I quit eating bread for a week and it had an insane effect on my body

I’m a terrible baker. Baking is such an exact science – you can’t get creative and add a little more salt or flour or baking powder to the mix the way you can when you’re cooking. Because of this, I’ve never attempted to make my own bread.

That is until I came across a recipe for beer bread, which can be made without yeast or having to wait for it to rise. It’s dangerously easy to make, and as such, has contributed to me gaining the COVID 19 during quarantine.

It was time for me to say goodbye to bread – at least for a week.

But when I did, I noticed some pretty interesting effects on my body. Here’s what happened during my week without bread.

Day 1

I skipped my morning hunk of beer bread, and instead opted for two eggs with a handful of strawberries. This surprisingly kept me full until lunch, where I had to forego my typical turkey sandwich for a salad with some leftover turkey meat, tomatoes, cucumbers and onion.

By 4 pm I was starving and ended up having an early dinner – grilled butternut squash along with a small piece of salmon. It hit the spot at the time, but by 9 pm I was craving a snack. I decided to call it an early night to keep myself from being tempted. 

Day 2 

I woke up feeling starved on day two, so I decided to make some homemade sausage patties out of ground pork to go along with my morning eggs and fruit, which did the trick.

For lunch I decided to use the rest of my turkey deli meat to make turkey roll ups with lettuce, tomato and American cheese inside. It almost felt like a sandwich. For dinner I made turkey bean chili – which really made me wish I had some cornbread to dip into it! But overall, day two was better. Maybe this wouldn’t be so hard after all?

Day 3

Here’s where it starts to get weird. When I cut out bread, I figured I would start to feel better –hopefully more energized and focused. Instead, my day three felt like the total opposite.

I was tired, and couldn’t force myself to be productive. I had the same lunch I ate on day two but felt like I needed a nap instead of lunch when noon rolled around.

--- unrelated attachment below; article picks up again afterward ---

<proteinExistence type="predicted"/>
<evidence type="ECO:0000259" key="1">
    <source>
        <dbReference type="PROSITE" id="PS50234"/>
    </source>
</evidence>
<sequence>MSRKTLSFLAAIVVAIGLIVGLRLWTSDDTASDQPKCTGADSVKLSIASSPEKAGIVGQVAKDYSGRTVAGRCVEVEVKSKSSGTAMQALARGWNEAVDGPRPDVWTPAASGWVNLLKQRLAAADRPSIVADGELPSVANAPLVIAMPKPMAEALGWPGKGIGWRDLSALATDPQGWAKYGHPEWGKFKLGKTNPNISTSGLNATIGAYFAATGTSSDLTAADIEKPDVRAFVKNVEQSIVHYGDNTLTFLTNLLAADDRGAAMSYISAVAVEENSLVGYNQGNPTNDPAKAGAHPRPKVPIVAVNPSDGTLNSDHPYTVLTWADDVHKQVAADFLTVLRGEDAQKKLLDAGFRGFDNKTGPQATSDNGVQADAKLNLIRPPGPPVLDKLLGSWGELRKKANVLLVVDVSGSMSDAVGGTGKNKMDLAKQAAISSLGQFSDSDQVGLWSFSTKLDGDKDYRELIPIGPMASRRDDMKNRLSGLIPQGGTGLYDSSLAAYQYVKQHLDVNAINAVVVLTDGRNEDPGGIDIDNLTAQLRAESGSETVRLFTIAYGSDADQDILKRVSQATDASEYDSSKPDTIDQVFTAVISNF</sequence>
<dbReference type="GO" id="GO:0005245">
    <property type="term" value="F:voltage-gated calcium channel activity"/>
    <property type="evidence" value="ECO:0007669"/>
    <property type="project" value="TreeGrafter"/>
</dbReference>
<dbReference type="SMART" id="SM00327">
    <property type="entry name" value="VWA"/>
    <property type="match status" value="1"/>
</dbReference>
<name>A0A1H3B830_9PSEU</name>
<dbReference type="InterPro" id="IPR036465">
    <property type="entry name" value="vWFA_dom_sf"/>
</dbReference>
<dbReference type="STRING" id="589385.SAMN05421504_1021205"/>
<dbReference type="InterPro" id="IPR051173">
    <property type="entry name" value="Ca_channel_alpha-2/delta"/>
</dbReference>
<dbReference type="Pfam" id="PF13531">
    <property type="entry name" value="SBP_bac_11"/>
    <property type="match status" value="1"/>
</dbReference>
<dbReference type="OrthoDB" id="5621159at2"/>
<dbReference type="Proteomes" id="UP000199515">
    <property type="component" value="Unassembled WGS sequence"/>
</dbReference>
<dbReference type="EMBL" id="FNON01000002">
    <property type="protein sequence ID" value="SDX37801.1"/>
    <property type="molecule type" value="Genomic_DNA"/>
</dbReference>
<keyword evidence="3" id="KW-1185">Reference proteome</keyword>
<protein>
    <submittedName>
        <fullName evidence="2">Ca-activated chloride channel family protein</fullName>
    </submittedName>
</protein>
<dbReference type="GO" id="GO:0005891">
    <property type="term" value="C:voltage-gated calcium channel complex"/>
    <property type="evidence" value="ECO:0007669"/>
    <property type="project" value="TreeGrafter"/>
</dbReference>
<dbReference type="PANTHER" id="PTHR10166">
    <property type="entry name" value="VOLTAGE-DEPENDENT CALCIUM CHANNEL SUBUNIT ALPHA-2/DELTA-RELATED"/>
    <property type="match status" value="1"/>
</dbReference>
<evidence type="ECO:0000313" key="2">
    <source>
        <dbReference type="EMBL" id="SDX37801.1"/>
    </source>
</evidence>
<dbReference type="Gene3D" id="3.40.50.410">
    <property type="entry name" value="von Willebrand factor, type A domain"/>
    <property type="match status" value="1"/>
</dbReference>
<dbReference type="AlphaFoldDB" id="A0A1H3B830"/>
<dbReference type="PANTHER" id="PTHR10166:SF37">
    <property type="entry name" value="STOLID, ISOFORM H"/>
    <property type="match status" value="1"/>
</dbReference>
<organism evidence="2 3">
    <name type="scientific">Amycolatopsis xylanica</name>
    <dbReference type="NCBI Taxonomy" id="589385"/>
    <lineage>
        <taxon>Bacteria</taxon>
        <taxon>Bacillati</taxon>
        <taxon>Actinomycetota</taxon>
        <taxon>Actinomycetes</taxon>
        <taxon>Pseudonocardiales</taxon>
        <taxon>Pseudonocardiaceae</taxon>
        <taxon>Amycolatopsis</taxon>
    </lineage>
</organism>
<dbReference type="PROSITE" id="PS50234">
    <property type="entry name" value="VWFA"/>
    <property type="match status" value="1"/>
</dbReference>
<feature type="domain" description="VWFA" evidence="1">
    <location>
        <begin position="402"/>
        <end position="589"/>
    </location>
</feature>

I did some research and found out that the reason I was feeling this way was because my body was used to breaking down the beer bread I’d been consuming into glucose, which spikes energy levels. Now that it didn’t have that as an energy source to rely on, it had to learn to rely on the complex carbs I’d been eating – like the butternut squash.

Day 4

I woke up in a bad mood on day four, ate that same breakfast and started picking fights with coworkers for no reason.

After looking into side effects that happen when you cut down on carbs, I learned that this was also due to the lack of bread in my life.

As it turns out, carbs increase the production of serotonin in your body – that mood-regulating chemical that makes you feel good. Which was why I was feeling bad. 

Day 5-6 

The last two days of this experiment, I felt like I had the flu. I had no appetite, barely ate breakfast and pushed myself through work. Dinner on night five consisted of a plain veggie burger I fell asleep while toasting, and a slice of tomato.

Could this all be from me saying goodbye to bread? Apparently so. Drowsiness, nausea and aches have all been associated with cutting back significantly on carbs. This happens when your body no longer has glucose to rely on as a source of energy but hasn’t made the switch to use stored fat as an energy source. Lucky me.

Day 7

At the close of this experiment, I got on the scale to see if this had all been worth it. I’d dropped 1.5 pounds, which didn’t seem like much of a fair exchange for what my body had been through that week. 

Moving forward, I’ll probably still incorporate carbs in my diet to avoid the side effects that come from cutting them out suddenly. But I’m planning to consume more whole grains in the process, to keep from spiking my glucose levels.